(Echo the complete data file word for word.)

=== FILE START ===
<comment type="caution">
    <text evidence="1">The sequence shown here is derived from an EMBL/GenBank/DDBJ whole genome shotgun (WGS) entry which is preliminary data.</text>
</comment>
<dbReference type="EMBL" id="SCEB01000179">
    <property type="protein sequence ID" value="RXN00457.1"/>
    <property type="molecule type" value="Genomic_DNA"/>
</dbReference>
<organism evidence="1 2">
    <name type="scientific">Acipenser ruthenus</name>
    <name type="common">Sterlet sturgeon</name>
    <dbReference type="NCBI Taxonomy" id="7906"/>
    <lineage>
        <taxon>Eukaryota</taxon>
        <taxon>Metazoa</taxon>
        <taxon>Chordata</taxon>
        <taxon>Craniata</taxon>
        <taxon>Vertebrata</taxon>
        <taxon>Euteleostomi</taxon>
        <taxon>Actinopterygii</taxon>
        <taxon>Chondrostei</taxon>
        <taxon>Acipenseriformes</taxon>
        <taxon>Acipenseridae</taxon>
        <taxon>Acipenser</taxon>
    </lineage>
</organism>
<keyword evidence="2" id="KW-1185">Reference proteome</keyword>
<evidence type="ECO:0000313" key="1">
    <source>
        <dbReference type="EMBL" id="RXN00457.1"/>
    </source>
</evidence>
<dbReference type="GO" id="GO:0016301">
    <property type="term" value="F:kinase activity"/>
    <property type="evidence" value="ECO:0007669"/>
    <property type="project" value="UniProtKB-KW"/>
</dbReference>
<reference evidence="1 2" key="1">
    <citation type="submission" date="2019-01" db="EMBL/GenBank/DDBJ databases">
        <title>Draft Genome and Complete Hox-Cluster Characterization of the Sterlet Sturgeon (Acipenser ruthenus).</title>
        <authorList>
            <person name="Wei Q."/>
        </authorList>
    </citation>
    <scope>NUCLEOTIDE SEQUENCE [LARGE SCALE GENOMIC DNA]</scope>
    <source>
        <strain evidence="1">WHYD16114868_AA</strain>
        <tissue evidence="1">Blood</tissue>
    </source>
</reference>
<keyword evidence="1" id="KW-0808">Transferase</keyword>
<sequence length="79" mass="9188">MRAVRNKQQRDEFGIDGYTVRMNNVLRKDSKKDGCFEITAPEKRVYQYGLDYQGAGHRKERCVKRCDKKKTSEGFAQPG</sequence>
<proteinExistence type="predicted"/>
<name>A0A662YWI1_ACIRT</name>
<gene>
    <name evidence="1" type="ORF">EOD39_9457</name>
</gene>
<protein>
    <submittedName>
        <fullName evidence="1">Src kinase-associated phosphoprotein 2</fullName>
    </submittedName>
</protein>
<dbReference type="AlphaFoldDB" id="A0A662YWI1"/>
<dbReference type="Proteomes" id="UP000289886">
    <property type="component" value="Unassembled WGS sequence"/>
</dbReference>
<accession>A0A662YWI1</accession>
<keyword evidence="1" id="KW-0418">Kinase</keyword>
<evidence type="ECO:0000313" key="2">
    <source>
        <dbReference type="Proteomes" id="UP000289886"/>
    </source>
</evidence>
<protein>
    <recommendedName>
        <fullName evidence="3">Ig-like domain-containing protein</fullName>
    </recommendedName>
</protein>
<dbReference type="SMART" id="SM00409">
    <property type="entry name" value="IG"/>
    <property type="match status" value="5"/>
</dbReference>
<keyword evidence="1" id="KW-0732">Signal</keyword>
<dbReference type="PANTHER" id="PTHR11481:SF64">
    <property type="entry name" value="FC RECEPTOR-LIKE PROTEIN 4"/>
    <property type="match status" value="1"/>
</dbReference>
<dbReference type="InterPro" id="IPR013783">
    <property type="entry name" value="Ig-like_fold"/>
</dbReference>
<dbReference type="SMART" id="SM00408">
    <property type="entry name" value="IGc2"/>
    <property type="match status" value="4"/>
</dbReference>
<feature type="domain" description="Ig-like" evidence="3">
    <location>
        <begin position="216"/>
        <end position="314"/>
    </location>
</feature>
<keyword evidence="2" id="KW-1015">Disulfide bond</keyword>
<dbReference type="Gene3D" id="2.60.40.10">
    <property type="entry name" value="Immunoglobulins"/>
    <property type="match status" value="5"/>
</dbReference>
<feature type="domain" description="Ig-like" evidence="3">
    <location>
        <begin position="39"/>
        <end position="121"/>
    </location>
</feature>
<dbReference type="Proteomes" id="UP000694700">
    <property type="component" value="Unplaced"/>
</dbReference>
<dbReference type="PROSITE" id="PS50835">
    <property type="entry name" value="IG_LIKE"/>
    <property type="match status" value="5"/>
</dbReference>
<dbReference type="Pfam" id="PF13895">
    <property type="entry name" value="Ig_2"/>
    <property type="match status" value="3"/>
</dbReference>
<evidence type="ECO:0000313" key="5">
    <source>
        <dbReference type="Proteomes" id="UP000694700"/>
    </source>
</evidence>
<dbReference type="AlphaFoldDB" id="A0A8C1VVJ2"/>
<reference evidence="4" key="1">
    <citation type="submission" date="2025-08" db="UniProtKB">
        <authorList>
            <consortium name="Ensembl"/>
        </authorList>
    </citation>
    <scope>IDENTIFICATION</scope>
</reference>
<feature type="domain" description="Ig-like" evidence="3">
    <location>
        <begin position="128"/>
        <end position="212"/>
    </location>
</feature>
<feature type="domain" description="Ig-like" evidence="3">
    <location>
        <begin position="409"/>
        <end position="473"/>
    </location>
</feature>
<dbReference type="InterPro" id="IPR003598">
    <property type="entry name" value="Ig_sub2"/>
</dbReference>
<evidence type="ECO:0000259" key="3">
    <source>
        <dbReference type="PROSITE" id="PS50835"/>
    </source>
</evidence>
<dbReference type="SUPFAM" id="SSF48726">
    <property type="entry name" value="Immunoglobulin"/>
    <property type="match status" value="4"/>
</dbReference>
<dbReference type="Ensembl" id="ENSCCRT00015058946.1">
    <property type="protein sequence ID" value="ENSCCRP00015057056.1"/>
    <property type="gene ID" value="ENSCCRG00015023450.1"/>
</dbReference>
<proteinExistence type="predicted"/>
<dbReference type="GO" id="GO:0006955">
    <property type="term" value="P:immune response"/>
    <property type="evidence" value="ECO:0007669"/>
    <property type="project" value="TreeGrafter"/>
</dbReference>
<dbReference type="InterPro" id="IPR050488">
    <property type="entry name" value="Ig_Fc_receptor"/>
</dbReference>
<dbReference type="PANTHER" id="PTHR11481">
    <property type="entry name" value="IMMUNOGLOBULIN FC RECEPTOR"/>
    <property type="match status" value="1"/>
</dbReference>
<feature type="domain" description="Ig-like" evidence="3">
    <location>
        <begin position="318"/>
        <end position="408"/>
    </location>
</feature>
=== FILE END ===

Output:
<comment type="caution">
    <text evidence="1">The sequence shown here is derived from an EMBL/GenBank/DDBJ whole genome shotgun (WGS) entry which is preliminary data.</text>
</comment>
<dbReference type="EMBL" id="SCEB01000179">
    <property type="protein sequence ID" value="RXN00457.1"/>
    <property type="molecule type" value="Genomic_DNA"/>
</dbReference>
<organism evidence="1 2">
    <name type="scientific">Acipenser ruthenus</name>
    <name type="common">Sterlet sturgeon</name>
    <dbReference type="NCBI Taxonomy" id="7906"/>
    <lineage>
        <taxon>Eukaryota</taxon>
        <taxon>Metazoa</taxon>
        <taxon>Chordata</taxon>
        <taxon>Craniata</taxon>
        <taxon>Vertebrata</taxon>
        <taxon>Euteleostomi</taxon>
        <taxon>Actinopterygii</taxon>
        <taxon>Chondrostei</taxon>
        <taxon>Acipenseriformes</taxon>
        <taxon>Acipenseridae</taxon>
        <taxon>Acipenser</taxon>
    </lineage>
</organism>
<keyword evidence="2" id="KW-1185">Reference proteome</keyword>
<evidence type="ECO:0000313" key="1">
    <source>
        <dbReference type="EMBL" id="RXN00457.1"/>
    </source>
</evidence>
<dbReference type="GO" id="GO:0016301">
    <property type="term" value="F:kinase activity"/>
    <property type="evidence" value="ECO:0007669"/>
    <property type="project" value="UniProtKB-KW"/>
</dbReference>
<reference evidence="1 2" key="1">
    <citation type="submission" date="2019-01" db="EMBL/GenBank/DDBJ databases">
        <title>Draft Genome and Complete Hox-Cluster Characterization of the Sterlet Sturgeon (Acipenser ruthenus).</title>
        <authorList>
            <person name="Wei Q."/>
        </authorList>
    </citation>
    <scope>NUCLEOTIDE SEQUENCE [LARGE SCALE GENOMIC DNA]</scope>
    <source>
        <strain evidence="1">WHYD16114868_AA</strain>
        <tissue evidence="1">Blood</tissue>
    </source>
</reference>
<keyword evidence="1" id="KW-0808">Transferase</keyword>
<sequence length="79" mass="9188">MRAVRNKQQRDEFGIDGYTVRMNNVLRKDSKKDGCFEITAPEKRVYQYGLDYQGAGHRKERCVKRCDKKKTSEGFAQPG</sequence>
<proteinExistence type="predicted"/>
<name>A0A662YWI1_ACIRT</name>
<gene>
    <name evidence="1" type="ORF">EOD39_9457</name>
</gene>
<protein>
    <submittedName>
        <fullName evidence="1">Src kinase-associated phosphoprotein 2</fullName>
    </submittedName>
</protein>
<dbReference type="AlphaFoldDB" id="A0A662YWI1"/>
<dbReference type="Proteomes" id="UP000289886">
    <property type="component" value="Unassembled WGS sequence"/>
</dbReference>
<accession>A0A662YWI1</accession>
<keyword evidence="1" id="KW-0418">Kinase</keyword>
<evidence type="ECO:0000313" key="2">
    <source>
        <dbReference type="Proteomes" id="UP000289886"/>
    </source>
</evidence>
<protein>
    <recommendedName>
        <fullName evidence="3">Ig-like domain-containing protein</fullName>
    </recommendedName>
</protein>
<dbReference type="SMART" id="SM00409">
    <property type="entry name" value="IG"/>
    <property type="match status" value="5"/>
</dbReference>
<keyword evidence="1" id="KW-0732">Signal</keyword>
<dbReference type="PANTHER" id="PTHR11481:SF64">
    <property type="entry name" value="FC RECEPTOR-LIKE PROTEIN 4"/>
    <property type="match status" value="1"/>
</dbReference>
<dbReference type="InterPro" id="IPR013783">
    <property type="entry name" value="Ig-like_fold"/>
</dbReference>
<dbReference type="SMART" id="SM00408">
    <property type="entry name" value="IGc2"/>
    <property type="match status" value="4"/>
</dbReference>
<feature type="domain" description="Ig-like" evidence="3">
    <location>
        <begin position="216"/>
        <end position="314"/>
    </location>
</feature>
<keyword evidence="2" id="KW-1015">Disulfide bond</keyword>
<dbReference type="Gene3D" id="2.60.40.10">
    <property type="entry name" value="Immunoglobulins"/>
    <property type="match status" value="5"/>
</dbReference>
<feature type="domain" description="Ig-like" evidence="3">
    <location>
        <begin position="39"/>
        <end position="121"/>
    </location>
</feature>
<dbReference type="Proteomes" id="UP000694700">
    <property type="component" value="Unplaced"/>
</dbReference>
<dbReference type="PROSITE" id="PS50835">
    <property type="entry name" value="IG_LIKE"/>
    <property type="match status" value="5"/>
</dbReference>
<dbReference type="Pfam" id="PF13895">
    <property type="entry name" value="Ig_2"/>
    <property type="match status" value="3"/>
</dbReference>
<evidence type="ECO:0000313" key="5">
    <source>
        <dbReference type="Proteomes" id="UP000694700"/>
    </source>
</evidence>
<dbReference type="AlphaFoldDB" id="A0A8C1VVJ2"/>
<reference evidence="4" key="1">
    <citation type="submission" date="2025-08" db="UniProtKB">
        <authorList>
            <consortium name="Ensembl"/>
        </authorList>
    </citation>
    <scope>IDENTIFICATION</scope>
</reference>
<feature type="domain" description="Ig-like" evidence="3">
    <location>
        <begin position="128"/>
        <end position="212"/>
    </location>
</feature>
<feature type="domain" description="Ig-like" evidence="3">
    <location>
        <begin position="409"/>
        <end position="473"/>
    </location>
</feature>
<dbReference type="InterPro" id="IPR003598">
    <property type="entry name" value="Ig_sub2"/>
</dbReference>
<evidence type="ECO:0000259" key="3">
    <source>
        <dbReference type="PROSITE" id="PS50835"/>
    </source>
</evidence>
<dbReference type="SUPFAM" id="SSF48726">
    <property type="entry name" value="Immunoglobulin"/>
    <property type="match status" value="4"/>
</dbReference>
<dbReference type="Ensembl" id="ENSCCRT00015058946.1">
    <property type="protein sequence ID" value="ENSCCRP00015057056.1"/>
    <property type="gene ID" value="ENSCCRG00015023450.1"/>
</dbReference>
<proteinExistence type="predicted"/>
<dbReference type="GO" id="GO:0006955">
    <property type="term" value="P:immune response"/>
    <property type="evidence" value="ECO:0007669"/>
    <property type="project" value="TreeGrafter"/>
</dbReference>
<dbReference type="InterPro" id="IPR050488">
    <property type="entry name" value="Ig_Fc_receptor"/>
</dbReference>
<dbReference type="PANTHER" id="PTHR11481">
    <property type="entry name" value="IMMUNOGLOBULIN FC RECEPTOR"/>
    <property type="match status" value="1"/>
</dbReference>
<feature type="domain" description="Ig-like" evidence="3">
    <location>
        <begin position="318"/>
        <end position="408"/>
    </location>
</feature>